As a member of the European Economic Area, Liechtenstein, like Iceland and Norway, has had the opportunity to participate in EU programmes such as the European education and youth programmes since 1995 – a success story spanning more than 25 years.
The first two phases of the programmes (1995–1999 and 2000–2006) were called “Socrates” (general education), “Leonardo da Vinci” (vocational training) and Youth in Action (2000–2013). Starting in 2007, the two education programmes were merged, first in the “Lifelong Learning Programme” (2007–2013) and in the fourth generation (2014–2020) in the Erasmus+ programme with the areas “Education”, “Youth” and “Sport”. The statistical analysis of the Erasmus+ programme shows that around 10,000 people have been involved in Liechtenstein projects since 2014.
As regards research and development, Liechtenstein participated in the fourth (1994–1998), fifth (1998–2001), sixth (2002–2006) and seventh Framework Programmes (2007–2013). The Liechtenstein Parliament decided against participation in the eighth Framework Programme “Horizon 2020”. Cost-cutting efforts led to a massive reduction in participation when the EU programmes ended in 2013. Liechtenstein took part in only three EU programmes between 2014 and 2020: Erasmus+, European Statistical Programme and “Rights, Equality and Citizenship” Programme.
For the European programme period 2021–2027, the Government and Parliament decided to participate in the EU programmes Erasmus, EU Single Market, Digital Europe, Creative Europe and European Solidarity Corps.
In the Erasmus programme, apart from the topics of mobility and cooperation, the promotion and reinforcement of dual-track vocational education and training as well as adult education are interesting, as is international mobility for vocational education and training beyond the EU and the focus on the new target group 50+. Added to this is the concept of a “Green Erasmus”. The Europass project is also enhanced, a website of the EU to create CVs and cover letters. Liechtenstein wants to promote this actively.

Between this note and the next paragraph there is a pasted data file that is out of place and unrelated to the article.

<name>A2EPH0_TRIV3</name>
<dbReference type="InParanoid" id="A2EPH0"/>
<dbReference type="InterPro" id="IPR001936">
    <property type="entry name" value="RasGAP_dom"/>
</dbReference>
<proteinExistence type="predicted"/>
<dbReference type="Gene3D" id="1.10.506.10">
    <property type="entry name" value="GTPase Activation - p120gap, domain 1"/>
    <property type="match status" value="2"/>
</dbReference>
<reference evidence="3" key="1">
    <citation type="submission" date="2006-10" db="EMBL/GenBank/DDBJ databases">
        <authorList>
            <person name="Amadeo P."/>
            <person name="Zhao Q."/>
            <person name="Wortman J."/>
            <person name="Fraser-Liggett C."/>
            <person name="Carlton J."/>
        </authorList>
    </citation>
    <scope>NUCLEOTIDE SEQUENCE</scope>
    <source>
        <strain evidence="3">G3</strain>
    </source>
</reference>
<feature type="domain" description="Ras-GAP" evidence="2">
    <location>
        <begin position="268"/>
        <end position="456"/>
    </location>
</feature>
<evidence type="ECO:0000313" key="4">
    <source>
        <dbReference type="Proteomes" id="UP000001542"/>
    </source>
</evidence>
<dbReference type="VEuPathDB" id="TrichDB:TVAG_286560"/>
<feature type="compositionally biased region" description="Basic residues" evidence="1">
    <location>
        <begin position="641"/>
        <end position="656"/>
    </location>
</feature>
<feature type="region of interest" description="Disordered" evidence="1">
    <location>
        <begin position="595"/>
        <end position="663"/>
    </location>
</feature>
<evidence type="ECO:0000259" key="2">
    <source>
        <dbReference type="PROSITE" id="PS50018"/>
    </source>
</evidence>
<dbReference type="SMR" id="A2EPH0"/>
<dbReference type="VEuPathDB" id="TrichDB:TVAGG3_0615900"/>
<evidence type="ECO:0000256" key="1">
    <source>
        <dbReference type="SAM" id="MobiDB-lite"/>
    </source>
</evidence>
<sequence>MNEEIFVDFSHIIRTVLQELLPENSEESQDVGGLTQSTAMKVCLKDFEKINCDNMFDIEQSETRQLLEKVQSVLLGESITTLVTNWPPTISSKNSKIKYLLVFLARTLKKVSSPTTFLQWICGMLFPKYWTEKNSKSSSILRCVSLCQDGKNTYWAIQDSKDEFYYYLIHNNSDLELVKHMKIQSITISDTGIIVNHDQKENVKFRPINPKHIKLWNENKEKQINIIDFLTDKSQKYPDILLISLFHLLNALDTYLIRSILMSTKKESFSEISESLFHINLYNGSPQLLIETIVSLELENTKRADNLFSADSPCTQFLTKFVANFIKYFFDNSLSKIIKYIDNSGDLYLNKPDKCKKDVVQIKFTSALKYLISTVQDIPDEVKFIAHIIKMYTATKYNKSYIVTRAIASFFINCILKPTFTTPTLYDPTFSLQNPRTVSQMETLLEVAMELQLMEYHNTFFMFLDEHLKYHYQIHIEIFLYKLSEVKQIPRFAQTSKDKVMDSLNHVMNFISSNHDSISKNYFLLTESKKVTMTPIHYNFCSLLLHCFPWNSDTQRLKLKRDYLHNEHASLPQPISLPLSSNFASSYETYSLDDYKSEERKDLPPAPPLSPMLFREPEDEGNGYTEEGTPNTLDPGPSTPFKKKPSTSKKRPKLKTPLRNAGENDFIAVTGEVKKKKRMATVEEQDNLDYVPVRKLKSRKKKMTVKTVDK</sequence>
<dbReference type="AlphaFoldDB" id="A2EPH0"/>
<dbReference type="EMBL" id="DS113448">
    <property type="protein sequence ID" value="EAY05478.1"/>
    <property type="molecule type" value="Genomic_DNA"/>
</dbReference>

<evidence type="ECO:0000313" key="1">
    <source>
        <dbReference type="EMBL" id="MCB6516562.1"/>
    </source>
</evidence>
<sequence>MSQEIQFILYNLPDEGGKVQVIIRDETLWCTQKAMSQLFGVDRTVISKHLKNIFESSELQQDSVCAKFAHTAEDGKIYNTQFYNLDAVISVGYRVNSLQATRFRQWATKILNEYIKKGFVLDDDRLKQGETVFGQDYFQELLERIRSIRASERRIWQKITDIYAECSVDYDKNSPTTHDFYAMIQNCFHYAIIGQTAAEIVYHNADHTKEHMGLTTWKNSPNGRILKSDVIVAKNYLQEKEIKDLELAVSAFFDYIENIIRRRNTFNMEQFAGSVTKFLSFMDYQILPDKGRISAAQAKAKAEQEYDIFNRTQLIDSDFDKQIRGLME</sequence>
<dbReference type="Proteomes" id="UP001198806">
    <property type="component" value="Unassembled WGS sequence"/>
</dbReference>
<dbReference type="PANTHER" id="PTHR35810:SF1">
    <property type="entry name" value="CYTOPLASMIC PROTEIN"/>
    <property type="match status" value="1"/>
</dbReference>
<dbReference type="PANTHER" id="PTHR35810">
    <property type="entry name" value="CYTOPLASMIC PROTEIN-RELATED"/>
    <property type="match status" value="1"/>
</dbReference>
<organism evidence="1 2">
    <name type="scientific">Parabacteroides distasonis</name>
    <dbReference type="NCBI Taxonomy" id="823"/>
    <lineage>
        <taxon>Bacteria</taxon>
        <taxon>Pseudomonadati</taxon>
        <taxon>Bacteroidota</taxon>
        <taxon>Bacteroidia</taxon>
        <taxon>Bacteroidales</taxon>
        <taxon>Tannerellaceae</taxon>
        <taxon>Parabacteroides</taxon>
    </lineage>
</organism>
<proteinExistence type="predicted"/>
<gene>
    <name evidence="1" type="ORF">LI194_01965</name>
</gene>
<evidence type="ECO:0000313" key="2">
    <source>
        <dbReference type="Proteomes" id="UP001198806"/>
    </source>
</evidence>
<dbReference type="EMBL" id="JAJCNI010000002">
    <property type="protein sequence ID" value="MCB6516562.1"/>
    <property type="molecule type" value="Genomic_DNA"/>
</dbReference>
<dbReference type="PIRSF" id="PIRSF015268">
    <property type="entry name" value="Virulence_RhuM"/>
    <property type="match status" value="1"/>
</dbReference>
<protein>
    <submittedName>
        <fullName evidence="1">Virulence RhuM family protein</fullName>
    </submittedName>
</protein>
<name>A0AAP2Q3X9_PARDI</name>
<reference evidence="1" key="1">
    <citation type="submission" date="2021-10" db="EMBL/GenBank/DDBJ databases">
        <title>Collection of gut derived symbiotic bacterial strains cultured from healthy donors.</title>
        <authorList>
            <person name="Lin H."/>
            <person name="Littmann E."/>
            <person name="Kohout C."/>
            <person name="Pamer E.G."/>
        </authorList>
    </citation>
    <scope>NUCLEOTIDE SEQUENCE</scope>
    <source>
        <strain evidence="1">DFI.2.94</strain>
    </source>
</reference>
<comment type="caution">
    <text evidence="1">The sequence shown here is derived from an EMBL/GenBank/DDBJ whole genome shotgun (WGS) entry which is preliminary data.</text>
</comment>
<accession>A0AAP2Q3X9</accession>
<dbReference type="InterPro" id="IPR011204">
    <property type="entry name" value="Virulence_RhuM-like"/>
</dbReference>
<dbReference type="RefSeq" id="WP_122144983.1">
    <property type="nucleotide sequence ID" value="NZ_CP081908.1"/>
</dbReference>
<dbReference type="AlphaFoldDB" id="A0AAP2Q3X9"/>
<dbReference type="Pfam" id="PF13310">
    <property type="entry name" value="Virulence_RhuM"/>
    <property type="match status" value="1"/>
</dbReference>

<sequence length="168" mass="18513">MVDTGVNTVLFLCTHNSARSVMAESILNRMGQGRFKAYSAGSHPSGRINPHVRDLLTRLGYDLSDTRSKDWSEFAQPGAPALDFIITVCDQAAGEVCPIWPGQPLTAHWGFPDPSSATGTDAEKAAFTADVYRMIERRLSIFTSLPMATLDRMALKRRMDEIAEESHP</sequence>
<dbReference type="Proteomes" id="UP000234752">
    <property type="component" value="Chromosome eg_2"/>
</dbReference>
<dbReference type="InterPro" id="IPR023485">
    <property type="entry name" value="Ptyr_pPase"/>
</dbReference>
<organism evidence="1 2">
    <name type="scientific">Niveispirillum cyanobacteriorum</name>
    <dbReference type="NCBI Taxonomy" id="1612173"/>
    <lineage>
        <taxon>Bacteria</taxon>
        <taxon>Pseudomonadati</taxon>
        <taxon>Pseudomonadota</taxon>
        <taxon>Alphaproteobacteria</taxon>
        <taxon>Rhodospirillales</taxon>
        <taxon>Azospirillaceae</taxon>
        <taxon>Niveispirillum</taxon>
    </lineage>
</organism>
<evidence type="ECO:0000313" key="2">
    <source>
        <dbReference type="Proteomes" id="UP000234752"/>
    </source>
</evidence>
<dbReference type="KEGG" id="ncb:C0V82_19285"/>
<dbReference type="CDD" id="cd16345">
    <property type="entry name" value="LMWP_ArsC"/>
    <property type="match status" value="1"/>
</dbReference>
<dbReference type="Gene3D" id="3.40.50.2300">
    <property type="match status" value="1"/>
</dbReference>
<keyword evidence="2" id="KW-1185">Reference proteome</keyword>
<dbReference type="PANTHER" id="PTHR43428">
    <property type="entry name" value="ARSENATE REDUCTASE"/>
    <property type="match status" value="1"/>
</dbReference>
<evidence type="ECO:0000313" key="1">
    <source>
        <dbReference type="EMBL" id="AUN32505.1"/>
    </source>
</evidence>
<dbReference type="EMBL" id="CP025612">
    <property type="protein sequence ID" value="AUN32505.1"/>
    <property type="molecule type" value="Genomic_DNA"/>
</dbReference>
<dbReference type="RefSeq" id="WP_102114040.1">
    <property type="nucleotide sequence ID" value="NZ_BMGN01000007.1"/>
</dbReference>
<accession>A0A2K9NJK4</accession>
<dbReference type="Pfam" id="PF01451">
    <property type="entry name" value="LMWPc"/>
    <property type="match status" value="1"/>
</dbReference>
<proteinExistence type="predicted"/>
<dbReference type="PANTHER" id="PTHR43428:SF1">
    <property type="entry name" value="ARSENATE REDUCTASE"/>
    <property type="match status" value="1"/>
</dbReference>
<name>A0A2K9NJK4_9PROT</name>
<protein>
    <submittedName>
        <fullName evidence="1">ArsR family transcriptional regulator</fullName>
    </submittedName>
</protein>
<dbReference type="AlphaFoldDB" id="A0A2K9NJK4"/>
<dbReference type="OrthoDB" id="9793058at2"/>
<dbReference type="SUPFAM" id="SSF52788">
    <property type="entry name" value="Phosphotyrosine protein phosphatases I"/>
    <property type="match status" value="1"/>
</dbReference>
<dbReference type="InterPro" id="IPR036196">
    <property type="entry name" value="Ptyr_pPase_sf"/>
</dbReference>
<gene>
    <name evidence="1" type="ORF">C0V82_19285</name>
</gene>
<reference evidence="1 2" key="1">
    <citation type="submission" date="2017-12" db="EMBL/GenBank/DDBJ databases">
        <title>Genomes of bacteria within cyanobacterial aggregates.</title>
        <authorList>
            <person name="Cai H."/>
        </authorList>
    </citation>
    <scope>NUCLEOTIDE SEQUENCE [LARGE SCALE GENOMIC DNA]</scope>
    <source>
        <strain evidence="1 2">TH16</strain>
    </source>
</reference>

The Digital Europe programme focuses on building the strategic and digital capacities of the EU and the EEA. For the digitalisation of Liechtenstein, the focus is on “cyber security and trust”, “digital capacities” and “interoperability”. In addition, the private sector can submit projects in the areas of “high-performance computing” and “artificial intelligence”.
The Creative Europe programme supports all artistic domains with its sub-programme “Culture” and the audiovisual sector with its sub-programme “Media”. This allows cultural and creative actors from the small state of Liechtenstein to work across borders and distribute their works throughout Europe. Furthermore, it covers transfer of knowledge, promotion of translations of literary works, access to European prizes for literature, architecture, music and cultural heritage, as well as Liechtenstein productions at film festivals and the participation of the film industry in co-productions.
The EU also has various programmes to foster convergence and solidarity between Europe’s regions, as well as regional competitiveness. Liechtenstein has the opportunity to participate within the Interreg framework. The INTERREG IV programme “Alpine Rhine – Lake Constance – High Rhine” (ABH) is deemed a successful project (2007–2013). One of nine objectives was to increase the attractiveness of the common natural and cultural heritage.
The International Lake Constance Conference and the Interreg programme work closely together. Since 2010, around 350 projects with over 600 regional project partners have been funded through the ILCC Small Projects Fund with resources from the ILCC and the Interreg programme Alpine Rhine – Lake Constance – High Rhine, including “Destination Museum”, for which around 50 museums in Vorarlberg (Austria), Liechtenstein and in the Swiss canton of St. Gallen offer special family programmes.
Liechtenstein partners can participate in cross-border cultural projects and student exchanges through the EEA Financial Mechanism. One example is the exchange between Liechtensteinisches Gymnasium (Liechtenstein Secondary School) and the German-speaking secondary school in Brno/Czech Republic. The EEA Financial Mechanism (EEA Grants) is the solidarity contribution of Norway, Iceland and Liechtenstein. These funds support EU countries in Eastern and Southern Europe. Liechtenstein focuses on Poland, Hungary, the Czech Republic and Slovakia.
The European Cultural Convention has been in force in Liechtenstein since mid-1979. The cultural policy of Liechtenstein is in line with those of the Council of Europe to promote identity, creativity, diversity and access to cultural life.
Liechtenstein is not a member of UNESCO.
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